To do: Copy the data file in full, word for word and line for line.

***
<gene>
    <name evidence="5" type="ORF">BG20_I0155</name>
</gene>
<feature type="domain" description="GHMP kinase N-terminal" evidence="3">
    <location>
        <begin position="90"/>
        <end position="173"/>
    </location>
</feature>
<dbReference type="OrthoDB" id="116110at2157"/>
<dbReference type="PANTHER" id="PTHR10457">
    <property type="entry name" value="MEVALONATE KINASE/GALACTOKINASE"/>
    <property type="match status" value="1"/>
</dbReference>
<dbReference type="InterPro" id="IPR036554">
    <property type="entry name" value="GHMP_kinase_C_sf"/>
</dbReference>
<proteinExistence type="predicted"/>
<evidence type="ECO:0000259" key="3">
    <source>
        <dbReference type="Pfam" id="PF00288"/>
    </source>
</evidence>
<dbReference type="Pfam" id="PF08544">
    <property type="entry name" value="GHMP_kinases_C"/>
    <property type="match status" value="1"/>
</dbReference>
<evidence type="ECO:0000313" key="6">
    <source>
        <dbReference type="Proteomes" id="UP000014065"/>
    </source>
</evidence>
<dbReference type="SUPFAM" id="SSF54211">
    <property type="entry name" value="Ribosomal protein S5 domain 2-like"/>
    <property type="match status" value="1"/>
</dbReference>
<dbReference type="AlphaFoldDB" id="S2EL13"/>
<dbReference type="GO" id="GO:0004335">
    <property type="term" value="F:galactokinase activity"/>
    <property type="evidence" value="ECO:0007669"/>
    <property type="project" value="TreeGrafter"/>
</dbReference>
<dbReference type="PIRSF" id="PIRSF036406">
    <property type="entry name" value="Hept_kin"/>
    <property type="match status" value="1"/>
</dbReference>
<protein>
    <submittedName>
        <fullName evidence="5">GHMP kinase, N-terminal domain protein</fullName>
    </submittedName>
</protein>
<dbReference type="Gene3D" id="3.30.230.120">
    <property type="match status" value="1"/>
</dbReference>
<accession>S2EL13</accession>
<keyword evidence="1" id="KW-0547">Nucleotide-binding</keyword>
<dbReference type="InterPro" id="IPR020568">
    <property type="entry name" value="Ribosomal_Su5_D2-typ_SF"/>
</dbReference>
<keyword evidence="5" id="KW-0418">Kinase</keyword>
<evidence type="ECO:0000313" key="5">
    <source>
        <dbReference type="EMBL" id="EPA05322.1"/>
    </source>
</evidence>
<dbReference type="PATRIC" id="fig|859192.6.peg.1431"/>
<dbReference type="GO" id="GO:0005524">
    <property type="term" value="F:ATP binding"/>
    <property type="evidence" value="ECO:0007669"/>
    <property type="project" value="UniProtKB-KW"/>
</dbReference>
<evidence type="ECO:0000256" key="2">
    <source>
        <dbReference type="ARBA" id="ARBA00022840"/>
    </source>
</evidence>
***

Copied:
<gene>
    <name evidence="5" type="ORF">BG20_I0155</name>
</gene>
<feature type="domain" description="GHMP kinase N-terminal" evidence="3">
    <location>
        <begin position="90"/>
        <end position="173"/>
    </location>
</feature>
<dbReference type="OrthoDB" id="116110at2157"/>
<dbReference type="PANTHER" id="PTHR10457">
    <property type="entry name" value="MEVALONATE KINASE/GALACTOKINASE"/>
    <property type="match status" value="1"/>
</dbReference>
<dbReference type="InterPro" id="IPR036554">
    <property type="entry name" value="GHMP_kinase_C_sf"/>
</dbReference>
<proteinExistence type="predicted"/>
<evidence type="ECO:0000259" key="3">
    <source>
        <dbReference type="Pfam" id="PF00288"/>
    </source>
</evidence>
<dbReference type="Pfam" id="PF08544">
    <property type="entry name" value="GHMP_kinases_C"/>
    <property type="match status" value="1"/>
</dbReference>
<evidence type="ECO:0000313" key="6">
    <source>
        <dbReference type="Proteomes" id="UP000014065"/>
    </source>
</evidence>
<dbReference type="SUPFAM" id="SSF54211">
    <property type="entry name" value="Ribosomal protein S5 domain 2-like"/>
    <property type="match status" value="1"/>
</dbReference>
<dbReference type="AlphaFoldDB" id="S2EL13"/>
<dbReference type="GO" id="GO:0004335">
    <property type="term" value="F:galactokinase activity"/>
    <property type="evidence" value="ECO:0007669"/>
    <property type="project" value="TreeGrafter"/>
</dbReference>
<dbReference type="PIRSF" id="PIRSF036406">
    <property type="entry name" value="Hept_kin"/>
    <property type="match status" value="1"/>
</dbReference>
<protein>
    <submittedName>
        <fullName evidence="5">GHMP kinase, N-terminal domain protein</fullName>
    </submittedName>
</protein>
<dbReference type="Gene3D" id="3.30.230.120">
    <property type="match status" value="1"/>
</dbReference>
<accession>S2EL13</accession>
<keyword evidence="1" id="KW-0547">Nucleotide-binding</keyword>
<dbReference type="InterPro" id="IPR020568">
    <property type="entry name" value="Ribosomal_Su5_D2-typ_SF"/>
</dbReference>
<keyword evidence="5" id="KW-0418">Kinase</keyword>
<evidence type="ECO:0000313" key="5">
    <source>
        <dbReference type="EMBL" id="EPA05322.1"/>
    </source>
</evidence>
<dbReference type="PATRIC" id="fig|859192.6.peg.1431"/>
<dbReference type="GO" id="GO:0005524">
    <property type="term" value="F:ATP binding"/>
    <property type="evidence" value="ECO:0007669"/>
    <property type="project" value="UniProtKB-KW"/>
</dbReference>
<evidence type="ECO:0000256" key="2">
    <source>
        <dbReference type="ARBA" id="ARBA00022840"/>
    </source>
</evidence>